Saturday, December 15, 2012

Shine A Little Light

This weekend, Trifecta asked us to compose a 33-word poem or story that would give readers a chuckle or, at least, pause to smile.   However, this weekend, that is a tall order, indeed.

The events in Connecticut have touched us all and have left an immense sense of sadness in their wake.    This tragedy hits close to home for me for two reasons:

(1) I am a father of two girls aged 3 and 6; just about the same ages as those children who were killed.   When my first daughter was born, my life, which was already pretty good, went to an entirely higher plateau.  Being a father is the most wonderful thing that has ever happened to me.  I cannot imagine the horror of making that long, panic-stricken journey from home or work, to the school, not knowing whether or not your child was alive or dead. No parent deserves to have their heart broken like that.  Their grief most be unimaginable.

(2) I am, also, a teacher.   For 24 years I have taught in elementary schools in Ontario, Canada.  For the majority of those 24 years, I have taught 2nd or 3rd grade. Those are children aged 6-8.  Those are the ages of many of the deceased in Newtown.
     We practise lockdown drills and fire drills periodically throughout the school year. I can tell from the news reports that the staff and students at this school did, too, because they all did exactly what they were supposed to under these circumstances.  They all went to their quiet spots or safe areas. They all stayed stone silent, even though they must have been terrified.  They all refused to open the doors to their safe areas, even when the police identified themselves.   The teachers had trained the students well and they all exhibited great bravery and quick-thinking under extraordinary circumstances.  I am immensely proud of everyone who survived.  
      It, also, cuts to the quick, to think of the staff who lost their lives protecting their students.  Because all teachers practise lockdown drills, we all ponder what we would do if madness descended on our own classrooms.  I am not at all surprised that staff members stood between the madman's bullets and their students.  I am quite certain that I would instinctively, reflexively do the very same thing for my guys, too. To do anything less for the children under our care is unthinkable.  Those staff members died noble deaths, indeed.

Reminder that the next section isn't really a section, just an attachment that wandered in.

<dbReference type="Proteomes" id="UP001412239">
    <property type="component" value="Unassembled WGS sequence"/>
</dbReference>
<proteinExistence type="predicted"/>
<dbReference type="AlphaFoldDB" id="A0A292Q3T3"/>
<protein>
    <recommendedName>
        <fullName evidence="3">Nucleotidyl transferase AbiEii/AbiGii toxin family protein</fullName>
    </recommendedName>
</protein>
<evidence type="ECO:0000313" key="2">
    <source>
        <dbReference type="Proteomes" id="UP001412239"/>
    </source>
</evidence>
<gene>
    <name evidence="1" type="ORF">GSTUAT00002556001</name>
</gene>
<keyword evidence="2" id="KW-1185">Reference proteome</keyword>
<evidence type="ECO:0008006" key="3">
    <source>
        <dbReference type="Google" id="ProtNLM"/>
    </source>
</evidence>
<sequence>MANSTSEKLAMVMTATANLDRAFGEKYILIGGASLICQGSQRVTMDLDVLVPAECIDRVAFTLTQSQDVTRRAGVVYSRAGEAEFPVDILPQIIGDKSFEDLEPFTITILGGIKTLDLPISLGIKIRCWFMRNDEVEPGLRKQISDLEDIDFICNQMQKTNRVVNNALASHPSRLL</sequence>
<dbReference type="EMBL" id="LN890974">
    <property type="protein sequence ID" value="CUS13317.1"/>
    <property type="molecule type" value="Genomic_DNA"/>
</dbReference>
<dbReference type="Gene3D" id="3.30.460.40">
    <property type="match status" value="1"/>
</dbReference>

However, when humanity bares its' darkest potential, it is helpful to look to moments that help us restore our faith. I reflect on the interview I saw with Diane Sawyer and the teacher who locked herself and 15 students in the class bathroom. With shots exploding in the room or hallway next to her classroom, she thought the gunman would find them next and that death was imminent. But, instead of giving in to fear, she told her students how much she loved them and how special they were so that words of love would be the last words they heard instead of words of evil.  To protect our children with a fortress of our love is, perhaps, the greatest thing we can do for our children under our care.

     I am a teacher and I am a father and I have cried far too much already this weekend. I considered not entering Trifextra this weekend but changed my mind.   Writing comedy is hard, at the best of times but, at the worst of times, it is important to remember to laugh and love and embrace the beauty that still exists in the world around us.  Often, when times are their darkest, it is the poets and artists and musicians whose light shines the way toward brighter tomorrows. Therefore, I write.
   
     So, with the longest introduction in the history of Trifecta having concluded, I bring you my entry.
     It is the true story of an exchange that took place between me and a grade 2 student, the week before Christmas break, during my third year of teaching.  I was a bachelor boy in those days, which I bring up just to highlight the intuitive connections that children make between their own lives at home and their life with their teacher at school.  I had given the kids a fun, bonus question at the end of a Christmas-oriented language activity that asked the kids, "If you had a million dollars, what would you buy for Mr. MacInnes for Christmas?"  I wanted their imaginations to run wild and was eager to collect their papers and read their answers.  Most papers contained predictable responses but one, from an angelic little girl, caught me completely off guard.  Our condensed, 33-word, totally true exchange went a little something like this:

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The Best Teacher Gift EVER!!!!

"I'd buy you a g-string."

"A g-string?  Why?" I asked.

"When my Mommy and Daddy wear one, they tickle each other and laugh and are happy. I want you to be happy, too."

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     I have built my world around children; personally and professionally. Most of the time, they are the perfect ambassadors for all that is good about our planet.  God Bless every single one of the staff, students and family members involved in this nightmare. May the light of your lives forever shine.